The Holocaust and the Neo-Nazi Mythomania
© 1978, The Beate Klarsfeld Foundation
 
 
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solution" was to be rapidly and brutally led to the very end, the Jewish masses transported to special camps in the East were, according to criteria which remained inexpressed [sic], either kept in these regions to work or transported farther east to be submitted to a treatment the nature of which was not at all mentioned. A close examination of the text reveals that an alternative defining the fate of the deported Jews had already been presented in a preceding paragraph: the Jews were either to be put out (Verdraengung) or eliminated (Ausscheidung). In addition, the principle had already been established in the ordinance that the exclusion of the Jews from the new "economic space" of the German people, that is to say, the "European economic space," was to be total (voellige Verdraengung). In these conditions, the deportation "still farther east" for a purpose apparently inexpressable [sic], but which was to be attained by means of an "unmitigated harshness," could only appear in the sense of the disappearance of that part of the deportees brought "still farther east." The "unmitigated harshness" was applicable for this part as well as for the other, kept only for work; and to both was applied the imperative of the elimination of the Jews from the "European economic space."

The plan of the "final solution" exposed by Heydrich at the Conference of Wannsee was faithfully reproduced in these directives. There were the two stations of deportation: first of all, "in the East" for work, after "farther east." On January 20, 1942, Heydrich evoked "transit ghettos" for the first station; the ordinance spoke of "big camps." As for the final liquidation intimated by Heydrich, there is no evocation of it but only an enigmatic silence as to the fate of those deported "far to the East." Thus the ordinance proposed nothing to combat the sordid news spread by those on leave from the East who told what they had seen. It added, however, that a part of the deportees were kept for work. But the German who wondered about those brought farther away was to learn nothing directly. He reflected, however, on the "unmitigated harshness" of the treatment of the Jews and the racial purification of the "European economic space" that the ordinance forbade to evoke. These indications were disquieting for the Jews who, despite their deportation "far to the East," remained in this space and concerning whose fate the ordinance was silent. But a person who was not informed must have probably hesitated to draw the conclusion that these Jews were eliminated by their physical liquidation. But in this case it was not a question of people not informed. The ordinance spoke of the information to be given to people already troubled by the stories of what had been seen in the East. The information given to them by members of the Party could only confirm their suspicions of a collective massacre. The ordinance of October 1942, indicated that the conviction was spreading in Germany that the deportation of the Jews to the East had the "final solution" by extermination for its objective. But it was not said for as much that the technique of this operation was known by many people.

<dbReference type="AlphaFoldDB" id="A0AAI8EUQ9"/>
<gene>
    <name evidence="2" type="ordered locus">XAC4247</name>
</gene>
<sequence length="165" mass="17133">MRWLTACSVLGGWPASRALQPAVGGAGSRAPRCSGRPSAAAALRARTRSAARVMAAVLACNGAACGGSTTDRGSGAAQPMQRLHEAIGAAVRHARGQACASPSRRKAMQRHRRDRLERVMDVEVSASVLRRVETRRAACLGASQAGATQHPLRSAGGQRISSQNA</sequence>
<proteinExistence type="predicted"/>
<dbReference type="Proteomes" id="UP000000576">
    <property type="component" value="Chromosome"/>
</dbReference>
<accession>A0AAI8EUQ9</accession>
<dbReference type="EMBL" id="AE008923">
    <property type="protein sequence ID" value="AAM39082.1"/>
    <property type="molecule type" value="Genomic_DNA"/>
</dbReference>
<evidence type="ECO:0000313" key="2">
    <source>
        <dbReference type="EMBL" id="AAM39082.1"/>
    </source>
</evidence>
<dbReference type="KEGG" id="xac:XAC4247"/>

The Holocaust and the Neo-Nazi Mythomania
© 1978, The Beate Klarsfeld Foundation
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